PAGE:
In 2009, the harmful effects of a man-made drug with names such as Spice, K2, Kush, Bliss, Joker, Mr. Nice Guy and hundreds of others, started eliciting widespread health-related reports. Synthetic marijuana contains far more powerful chemicals than marijuana, with varying amounts of the pharmacological agent, depending on the lab and batch.
Eyes: Tetrahydrocannabinol (THC), the chemical responsible for the marijuana high, lowers blood pressure, impacting cells in the eyes. Blood vessels in the eyes expand in response to low blood pressure, a normal response to maintain proper vision. Dilated capillaries and open blood vessels increase blood flow, leading to bloodshot eyes. Redness is more visible against the white part of the eye (sclera). The higher the THC content, the greater the likelihood of bloodshot eyes, therefore edibles can also cause this side effect. Marijuana smoke creates additional eye irritation in some people. This can result in itchy, dry and watery eyes in addition to a “bloodshot” appearance.
Adults aged 50 and older are among the more than 3 million people in the United States who have opioid or opiate addictions. Overuse or misuse of prescription painkillers such as oxycodone and hydrocodone is so widespread that President Trump has declared the opioid epidemic a public “health emergency.”
New findings from a team of Pakistani scientists point to the potential for altered puberty and growth rates in adolescent boys with an addiction to the popular recreational drug marijuana.
New findings from a team of American researchers link marijuana and alcohol consumption in teenagers to significant changes in the sleeping patterns necessary to support health and well-being.
Marijuana has dethroned the tobacco cigarette as the vice of choice among U.S. college students. About 6% of college students said they’d smoked marijuana nearly every day daily in 2014, according to data released in September 2015 by Monitoring the Future, an ongoing national survey conducted at the University of Michigan. That percentage, up from 3.5% in 2007, is the highest figure in the study’s 34-year history. By contrast, only 5% of students said they smoked cigarettes every day, a staggering decline from the 19% who admitted to daily smoking in 1999.
As more voters decide to make recreational marijuana legal, its safety naturally comes into question. At the top of the list is the question of addiction. Marijuana has long been considered non-addictive, especially when compared to drugs like heroin or cocaine, but is that really true? You may be surprised to hear that you can get hooked on marijuana. Smoking pot recreationally carries a real risk that you will become an addict.
New findings from a group of American researchers indicate that exposure to pro-marijuana tweets may influence teenagers’ chances of using marijuana, a practice that’s especially harmful at an early age.
A federal court judge has agreed to examine federal marijuana law for the first time in decades. The issue focuses on removing marijuana from classification alongside powerfully addictive drugs of no medicinal value, such as heroin and LSD. But what does the case potentially mean in practical terms for the general public?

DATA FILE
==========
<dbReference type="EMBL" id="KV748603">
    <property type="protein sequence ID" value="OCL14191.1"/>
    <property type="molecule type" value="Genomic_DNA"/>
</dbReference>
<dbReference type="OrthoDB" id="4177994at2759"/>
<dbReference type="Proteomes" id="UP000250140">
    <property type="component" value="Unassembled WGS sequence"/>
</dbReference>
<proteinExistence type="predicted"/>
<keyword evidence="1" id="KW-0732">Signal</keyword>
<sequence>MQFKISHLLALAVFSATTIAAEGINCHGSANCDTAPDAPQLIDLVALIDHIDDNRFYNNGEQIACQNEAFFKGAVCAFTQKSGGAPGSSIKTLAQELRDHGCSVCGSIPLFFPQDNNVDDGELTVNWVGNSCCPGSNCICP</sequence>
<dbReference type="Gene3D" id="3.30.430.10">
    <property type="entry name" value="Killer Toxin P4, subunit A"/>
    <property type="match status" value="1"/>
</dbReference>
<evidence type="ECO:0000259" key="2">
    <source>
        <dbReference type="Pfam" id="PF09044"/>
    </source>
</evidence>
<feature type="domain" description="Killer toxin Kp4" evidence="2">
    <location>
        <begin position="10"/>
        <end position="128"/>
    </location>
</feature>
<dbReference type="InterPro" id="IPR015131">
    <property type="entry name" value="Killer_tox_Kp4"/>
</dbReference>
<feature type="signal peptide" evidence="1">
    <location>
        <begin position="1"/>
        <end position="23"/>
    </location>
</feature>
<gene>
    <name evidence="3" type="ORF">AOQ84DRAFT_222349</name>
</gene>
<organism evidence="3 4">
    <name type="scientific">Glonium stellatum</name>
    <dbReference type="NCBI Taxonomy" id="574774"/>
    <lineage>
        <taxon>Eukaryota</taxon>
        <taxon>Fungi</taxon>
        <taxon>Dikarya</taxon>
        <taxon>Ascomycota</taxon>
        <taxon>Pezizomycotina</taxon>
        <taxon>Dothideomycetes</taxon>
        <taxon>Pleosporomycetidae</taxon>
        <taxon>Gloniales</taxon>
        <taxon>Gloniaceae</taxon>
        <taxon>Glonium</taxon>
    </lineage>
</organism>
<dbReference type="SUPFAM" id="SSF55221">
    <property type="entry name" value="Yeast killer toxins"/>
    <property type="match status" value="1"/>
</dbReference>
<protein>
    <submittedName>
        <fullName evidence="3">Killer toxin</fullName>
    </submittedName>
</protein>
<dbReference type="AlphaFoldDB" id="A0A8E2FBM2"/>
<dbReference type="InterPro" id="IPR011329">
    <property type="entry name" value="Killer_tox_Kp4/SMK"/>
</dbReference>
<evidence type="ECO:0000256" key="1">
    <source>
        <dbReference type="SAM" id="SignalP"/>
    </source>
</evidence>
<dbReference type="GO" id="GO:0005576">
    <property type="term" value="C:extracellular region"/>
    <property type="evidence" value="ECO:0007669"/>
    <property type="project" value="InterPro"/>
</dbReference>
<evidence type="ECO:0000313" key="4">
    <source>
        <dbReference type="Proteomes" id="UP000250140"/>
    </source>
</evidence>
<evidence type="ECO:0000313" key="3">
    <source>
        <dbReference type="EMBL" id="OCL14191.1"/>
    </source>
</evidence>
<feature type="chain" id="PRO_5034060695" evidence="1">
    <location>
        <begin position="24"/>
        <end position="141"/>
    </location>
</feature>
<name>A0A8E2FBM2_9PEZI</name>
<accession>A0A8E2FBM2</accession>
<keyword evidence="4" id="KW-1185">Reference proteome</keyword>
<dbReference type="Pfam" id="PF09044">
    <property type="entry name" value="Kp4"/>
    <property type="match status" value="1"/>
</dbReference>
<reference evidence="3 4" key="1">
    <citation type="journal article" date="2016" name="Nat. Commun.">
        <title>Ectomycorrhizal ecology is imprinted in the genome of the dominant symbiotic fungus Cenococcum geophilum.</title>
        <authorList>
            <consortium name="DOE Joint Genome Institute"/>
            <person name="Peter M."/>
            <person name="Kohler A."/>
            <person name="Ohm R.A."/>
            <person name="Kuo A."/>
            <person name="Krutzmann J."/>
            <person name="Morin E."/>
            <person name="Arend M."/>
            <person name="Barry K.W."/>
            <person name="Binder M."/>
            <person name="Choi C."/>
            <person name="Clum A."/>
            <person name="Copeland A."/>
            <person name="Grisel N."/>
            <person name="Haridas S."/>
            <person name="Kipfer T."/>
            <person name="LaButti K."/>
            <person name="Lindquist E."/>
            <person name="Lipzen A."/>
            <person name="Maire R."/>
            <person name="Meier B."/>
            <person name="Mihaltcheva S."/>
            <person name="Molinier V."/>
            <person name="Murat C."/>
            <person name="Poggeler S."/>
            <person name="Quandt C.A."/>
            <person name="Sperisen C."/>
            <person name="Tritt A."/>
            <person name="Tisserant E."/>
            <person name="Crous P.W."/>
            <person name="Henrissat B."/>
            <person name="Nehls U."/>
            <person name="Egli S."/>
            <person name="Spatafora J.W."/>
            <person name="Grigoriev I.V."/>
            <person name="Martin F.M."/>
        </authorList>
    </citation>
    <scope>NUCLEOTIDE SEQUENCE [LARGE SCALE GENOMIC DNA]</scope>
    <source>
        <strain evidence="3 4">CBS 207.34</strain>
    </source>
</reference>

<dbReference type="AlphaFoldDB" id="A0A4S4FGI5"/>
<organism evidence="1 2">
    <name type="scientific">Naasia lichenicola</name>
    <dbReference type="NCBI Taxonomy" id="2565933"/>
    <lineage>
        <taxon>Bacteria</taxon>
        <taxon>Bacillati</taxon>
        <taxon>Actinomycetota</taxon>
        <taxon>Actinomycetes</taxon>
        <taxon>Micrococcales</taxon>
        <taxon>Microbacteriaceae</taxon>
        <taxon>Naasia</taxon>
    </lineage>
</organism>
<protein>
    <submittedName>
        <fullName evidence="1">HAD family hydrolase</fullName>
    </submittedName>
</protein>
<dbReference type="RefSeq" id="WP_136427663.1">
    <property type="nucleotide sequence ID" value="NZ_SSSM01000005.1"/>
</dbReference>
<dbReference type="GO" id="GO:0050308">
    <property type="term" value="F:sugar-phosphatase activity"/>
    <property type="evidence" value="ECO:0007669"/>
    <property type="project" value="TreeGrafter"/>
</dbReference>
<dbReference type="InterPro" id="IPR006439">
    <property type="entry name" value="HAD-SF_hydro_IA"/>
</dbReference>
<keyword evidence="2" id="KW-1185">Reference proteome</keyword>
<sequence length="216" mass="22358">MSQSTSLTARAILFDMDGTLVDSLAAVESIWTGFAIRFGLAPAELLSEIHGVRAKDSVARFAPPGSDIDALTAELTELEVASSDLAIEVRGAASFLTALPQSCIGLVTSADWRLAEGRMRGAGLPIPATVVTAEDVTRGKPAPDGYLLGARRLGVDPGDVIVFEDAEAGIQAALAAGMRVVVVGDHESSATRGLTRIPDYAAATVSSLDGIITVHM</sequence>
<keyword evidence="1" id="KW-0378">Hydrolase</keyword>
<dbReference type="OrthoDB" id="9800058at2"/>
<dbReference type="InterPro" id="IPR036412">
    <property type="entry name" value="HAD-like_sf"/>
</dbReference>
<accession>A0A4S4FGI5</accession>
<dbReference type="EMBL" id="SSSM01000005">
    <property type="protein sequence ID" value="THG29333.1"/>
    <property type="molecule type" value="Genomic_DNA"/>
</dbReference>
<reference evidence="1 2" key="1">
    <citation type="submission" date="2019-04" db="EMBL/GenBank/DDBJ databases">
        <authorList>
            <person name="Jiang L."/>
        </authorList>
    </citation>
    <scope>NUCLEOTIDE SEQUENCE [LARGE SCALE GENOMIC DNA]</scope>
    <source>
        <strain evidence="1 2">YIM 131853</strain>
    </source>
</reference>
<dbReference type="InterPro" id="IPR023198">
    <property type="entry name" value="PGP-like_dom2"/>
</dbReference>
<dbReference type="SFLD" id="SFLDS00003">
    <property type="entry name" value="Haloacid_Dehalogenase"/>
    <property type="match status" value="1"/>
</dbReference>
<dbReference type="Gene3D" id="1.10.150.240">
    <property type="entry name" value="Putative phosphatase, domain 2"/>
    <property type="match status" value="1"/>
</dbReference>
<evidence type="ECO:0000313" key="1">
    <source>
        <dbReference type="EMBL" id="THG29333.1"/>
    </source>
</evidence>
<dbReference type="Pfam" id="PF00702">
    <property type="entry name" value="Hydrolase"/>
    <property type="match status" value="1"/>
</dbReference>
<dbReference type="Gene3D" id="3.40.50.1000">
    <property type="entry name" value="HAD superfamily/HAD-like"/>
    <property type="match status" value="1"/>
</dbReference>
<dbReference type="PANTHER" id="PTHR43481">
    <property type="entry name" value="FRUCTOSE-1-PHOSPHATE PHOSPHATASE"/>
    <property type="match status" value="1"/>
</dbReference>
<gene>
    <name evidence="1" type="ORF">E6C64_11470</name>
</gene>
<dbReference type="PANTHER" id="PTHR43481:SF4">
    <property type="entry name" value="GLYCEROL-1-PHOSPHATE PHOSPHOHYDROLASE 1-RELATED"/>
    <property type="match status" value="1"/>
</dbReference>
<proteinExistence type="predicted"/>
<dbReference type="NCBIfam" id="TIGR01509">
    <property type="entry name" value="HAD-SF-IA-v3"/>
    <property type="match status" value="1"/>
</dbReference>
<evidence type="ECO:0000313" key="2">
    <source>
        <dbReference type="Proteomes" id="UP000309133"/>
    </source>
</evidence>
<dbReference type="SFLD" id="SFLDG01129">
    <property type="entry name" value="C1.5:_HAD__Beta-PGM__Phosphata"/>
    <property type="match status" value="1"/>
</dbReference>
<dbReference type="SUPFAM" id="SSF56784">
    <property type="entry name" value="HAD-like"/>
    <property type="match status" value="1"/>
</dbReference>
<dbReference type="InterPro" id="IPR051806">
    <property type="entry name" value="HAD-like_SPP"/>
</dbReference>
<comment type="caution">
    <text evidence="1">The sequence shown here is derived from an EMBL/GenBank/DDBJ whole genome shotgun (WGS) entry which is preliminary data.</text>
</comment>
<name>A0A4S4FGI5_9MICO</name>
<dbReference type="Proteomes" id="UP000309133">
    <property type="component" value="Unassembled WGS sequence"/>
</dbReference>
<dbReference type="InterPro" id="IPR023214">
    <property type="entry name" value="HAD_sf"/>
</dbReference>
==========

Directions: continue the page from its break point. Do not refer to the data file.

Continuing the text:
A prestigious research laboratory has confirmed what many suspected: the marijuana being sold in Colorado is far more potent than what was available on the black market right before the state’s voters decided to legalize the drug.
New findings from a group of U.S. researchers indicate that teenagers and preteens who use marijuana have statistically increased chances of experiencing excessive daytime sleepiness, a condition associated with narcolepsy and other serious sleep disorders.
Teenage consumers of marijuana have significantly heightened risks for several seriously negative outcomes, including cannabis addiction and psychosis. In a study published in February 2015 in the Journal of Clinical Sleep Medicine, researchers from three U.S. institutions used urine drug testing to estimate the odds that adolescent marijuana users will develop narcolepsy and other manifestations of excessive daytime sleepiness (EDS). These researchers found a strong connection between teen and preteen marijuana intake and the presence of certain EDS-related conditions.
Critics of marijuana legalization have often resorted to exaggeration and hyperbole to justify their position. But this is a sword that cuts both ways — marijuana advocates are often guilty of the very same behavior, making questionable claims about the benefits users of the drug can obtain.
Teenagers possessing two particular personality traits have increased odds of early marijuana use, a new study by Dutch researchers finds.
Like any other intoxicating chemical, the active ingredient in marijuana (THC) can affect biological functioning in a complex and multi-varied way. In fact, a new study on the effects of marijuana on the brain published in the Proceedings of the National Academy of Sciences finds that long-term marijuana smokers suffer a noticeable reduction in brain grey matter. In short, marijuana changes the brain, and not for the better.
Marijuana is more controversial than ever these days. With legalization for medical use in more than 20 states and legalization for recreational use in two, the drug continues to be the subject for debate.
One of the hot topics is addiction. Some people claim that marijuana is not addictive, but most experts know better. While not as addictive as many other drugs, it can and does lead to dependence. The real issue now is that teens are getting hooked on smoking pot.